UNITED STATES of America, Appellee, v. Wayne BEARDSLEY, aka Sealed Defendant, aka Wayne S. Beardsley, Defendant–Appellant.
Defendant-appellant Wayne Beardsley appeals from a judgment of conviction entered in the Northern District of New York (Glenn T. Suddaby, Judge ) following his plea of guilty to knowingly receiving and possessing child pornography, in violation of 18 U.S.C. §§ 2252A(a)(2)(A) and 2252A(a)(5)(B). The district court sentenced Beardsley to fifteen years in prison, the mandatory minimum sentence established by 18 U.S.C. § 2252A(b)(1), which applies to defendants convicted of certain federal child pornography offenses who have a prior conviction “under the laws of any State relating to aggravated sexual abuse, sexual abuse, or abusive sexual conduct involving a minor or ward.” On appeal, Beardsley argues that the district court erred in employing the “modified categorical approach” to analyze the facts underlying his prior state conviction for endangering the welfare of a child, and that under the proper standard—the “categorical approach”—his prior state conviction does not qualify as a § 2252A(b)(1) predicate offense. We agree, and therefore vacate his sentence and remand to the district court for resentencing.
I. Federal Offense of Conviction
On December 14, 2009, Beardsley, then age 42, went to the library at the Cayuga Community College in Auburn, New York, where he was enrolled as a student. After he checked out one of the library's loaner laptop computers, # 13, he took it to a library carrel and began searching the Internet for pornographic images of young girls. He visited several child pornography websites and saved links to some of them in a “favorites” folder on the computer labeled with his own name. When the battery in laptop # 13 battery began to die, Beardsley exchanged that laptop for a different one, # 8, which he used until the library closed for the day.
The following day, Beardsley returned to the library and asked to check out laptop # 13 again so that he could visit the websites he had saved in his “favorites” folder. Once again, he used that laptop to search for and view pornographic images of young girls. When laptop # 13's battery began to die, he exchanged it for another laptop, # 7, and continued visiting child pornography websites.
While Beardsley was using laptop # 7, library staff noticed that laptop # 13, which Beardsley had just checked back in, was still running. In shutting down laptop # 13, a library staff member saw images of naked children on the computer's screen and alerted campus police, who in turn called the town's police department and reported that Beardsley was viewing child pornography in the community college library. Police officers arrived at the library and approached Beardsley. He admitted that he had been looking at “porn” on the library's laptops. An on-the-scene forensic examination of laptop # 13 established that it had been used to view numerous sexual images of girls who appeared to be under the age of 16. The police took laptops # 13 and # 7 into evidence and transported Beardsley to the Auburn Police Department to be interviewed. At the station, he provided a written statement admitting that he had used the library's laptops as described above. Subsequent forensic searches of both laptops confirmed Beardsley's statement.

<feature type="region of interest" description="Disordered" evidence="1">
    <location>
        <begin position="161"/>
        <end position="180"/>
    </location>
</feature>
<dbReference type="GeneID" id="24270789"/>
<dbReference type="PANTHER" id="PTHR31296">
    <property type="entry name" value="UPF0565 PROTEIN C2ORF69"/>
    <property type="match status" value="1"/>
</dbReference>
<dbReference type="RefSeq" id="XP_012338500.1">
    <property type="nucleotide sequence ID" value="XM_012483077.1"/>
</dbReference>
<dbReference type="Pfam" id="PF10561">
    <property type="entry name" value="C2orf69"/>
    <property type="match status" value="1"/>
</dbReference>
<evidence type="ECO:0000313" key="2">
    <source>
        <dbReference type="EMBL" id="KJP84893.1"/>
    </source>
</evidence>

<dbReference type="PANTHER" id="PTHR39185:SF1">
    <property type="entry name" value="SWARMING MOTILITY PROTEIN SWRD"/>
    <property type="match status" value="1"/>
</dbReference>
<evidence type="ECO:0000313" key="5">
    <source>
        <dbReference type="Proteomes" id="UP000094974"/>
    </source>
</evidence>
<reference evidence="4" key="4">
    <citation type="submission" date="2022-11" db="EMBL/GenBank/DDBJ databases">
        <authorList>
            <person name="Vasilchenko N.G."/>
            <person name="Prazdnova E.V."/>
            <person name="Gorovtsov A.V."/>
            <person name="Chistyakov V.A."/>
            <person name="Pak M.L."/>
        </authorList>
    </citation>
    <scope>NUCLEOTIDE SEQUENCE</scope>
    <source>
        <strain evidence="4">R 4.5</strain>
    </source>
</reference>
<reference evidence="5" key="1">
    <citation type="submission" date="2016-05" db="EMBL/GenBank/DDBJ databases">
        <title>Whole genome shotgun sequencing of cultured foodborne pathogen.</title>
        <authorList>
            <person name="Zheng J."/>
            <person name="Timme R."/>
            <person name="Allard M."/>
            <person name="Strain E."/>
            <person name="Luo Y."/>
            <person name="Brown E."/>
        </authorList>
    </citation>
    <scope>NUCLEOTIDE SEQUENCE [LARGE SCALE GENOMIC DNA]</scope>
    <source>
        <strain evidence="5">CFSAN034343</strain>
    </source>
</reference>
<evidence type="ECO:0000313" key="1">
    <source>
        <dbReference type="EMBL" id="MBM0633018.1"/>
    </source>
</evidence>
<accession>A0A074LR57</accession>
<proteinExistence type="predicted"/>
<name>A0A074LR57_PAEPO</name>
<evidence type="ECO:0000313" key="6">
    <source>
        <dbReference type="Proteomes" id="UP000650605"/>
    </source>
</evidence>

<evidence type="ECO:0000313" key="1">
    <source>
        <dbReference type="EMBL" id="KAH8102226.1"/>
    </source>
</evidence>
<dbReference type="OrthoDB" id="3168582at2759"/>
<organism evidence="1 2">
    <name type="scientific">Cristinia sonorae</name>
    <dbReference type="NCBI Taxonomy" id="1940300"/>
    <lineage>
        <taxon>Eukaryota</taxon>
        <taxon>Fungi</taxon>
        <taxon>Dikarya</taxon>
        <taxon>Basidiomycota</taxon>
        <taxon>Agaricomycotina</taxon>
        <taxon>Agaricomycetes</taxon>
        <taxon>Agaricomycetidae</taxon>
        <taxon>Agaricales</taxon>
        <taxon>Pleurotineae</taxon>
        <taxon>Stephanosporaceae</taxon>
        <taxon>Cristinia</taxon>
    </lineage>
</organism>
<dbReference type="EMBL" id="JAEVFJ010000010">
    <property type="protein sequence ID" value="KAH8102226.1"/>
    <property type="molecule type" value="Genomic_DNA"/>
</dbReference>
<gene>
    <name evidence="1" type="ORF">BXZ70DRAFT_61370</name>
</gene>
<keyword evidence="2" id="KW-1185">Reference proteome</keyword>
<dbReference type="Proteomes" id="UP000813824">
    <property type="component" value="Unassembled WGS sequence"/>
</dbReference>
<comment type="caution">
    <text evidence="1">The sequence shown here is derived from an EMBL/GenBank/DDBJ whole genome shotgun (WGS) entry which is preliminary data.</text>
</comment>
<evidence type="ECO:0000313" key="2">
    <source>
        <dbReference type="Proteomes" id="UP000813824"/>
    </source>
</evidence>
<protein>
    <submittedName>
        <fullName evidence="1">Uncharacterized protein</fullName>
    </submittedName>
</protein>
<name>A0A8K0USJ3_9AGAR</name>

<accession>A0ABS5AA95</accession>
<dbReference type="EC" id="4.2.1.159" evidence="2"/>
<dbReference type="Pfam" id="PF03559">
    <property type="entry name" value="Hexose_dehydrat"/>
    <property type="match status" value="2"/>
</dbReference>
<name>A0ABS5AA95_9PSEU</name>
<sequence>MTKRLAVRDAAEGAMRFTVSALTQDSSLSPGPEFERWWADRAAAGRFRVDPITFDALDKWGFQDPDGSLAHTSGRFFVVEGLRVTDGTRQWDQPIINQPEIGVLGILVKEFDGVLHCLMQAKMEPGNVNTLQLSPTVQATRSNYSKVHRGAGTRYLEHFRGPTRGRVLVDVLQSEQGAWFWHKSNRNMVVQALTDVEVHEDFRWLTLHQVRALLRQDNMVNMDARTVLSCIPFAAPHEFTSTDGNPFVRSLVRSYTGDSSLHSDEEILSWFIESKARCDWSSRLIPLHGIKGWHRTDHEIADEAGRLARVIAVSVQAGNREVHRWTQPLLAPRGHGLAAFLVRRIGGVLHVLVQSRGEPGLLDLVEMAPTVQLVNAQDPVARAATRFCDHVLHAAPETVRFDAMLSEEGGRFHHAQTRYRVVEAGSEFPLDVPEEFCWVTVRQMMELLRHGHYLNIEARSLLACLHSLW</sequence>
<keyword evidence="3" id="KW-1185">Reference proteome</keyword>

Federal authorities arrested Beardsley in January 2010. A federal grand jury subsequently returned a two-count indictment charging him with one count each of knowingly receiving child pornography, 18 U.S.C. § 2252A(a)(2)(A), and knowingly possessing and accessing child pornography with intent to view, 18 U.S.C. § 2252A(a)(5)(B). The indictment included a “Prior Conviction Allegation”:
On or about May 11, 2006, in Auburn (New York) City Court, WAYNE BEARDSLEY entered a plea of guilty to the crime of Endangering the Welfare of a Child, a class A misdemeanor, in violation of New York Penal Law Section 260.10(1), which makes it unlawful to act in a manner likely to be injurious to the physical, mental or moral welfare of a child less than seventeen years old. The basis for the conviction, as stated in the accusatory instrument, is that the defendant did subject an 18 month old female child to sexual contact.
The indictment asserted that Beardsley's prior state conviction constituted a “prior final conviction relating to the aggravated sexual abuse, sexual abuse, or abusive sexual conduct involving a minor or ward” under § 2252A(b)(1), triggering that statute's mandatory sentence enhancement. In addition, on May 10, 2010, the government filed a “Special Information Regarding Prior Conviction,” which again alleged that Beardsley's prior state conviction qualified as a predicate offense under § 2252A(b)(1), and “results in increased potential punishment” for Beardsley's federal offense.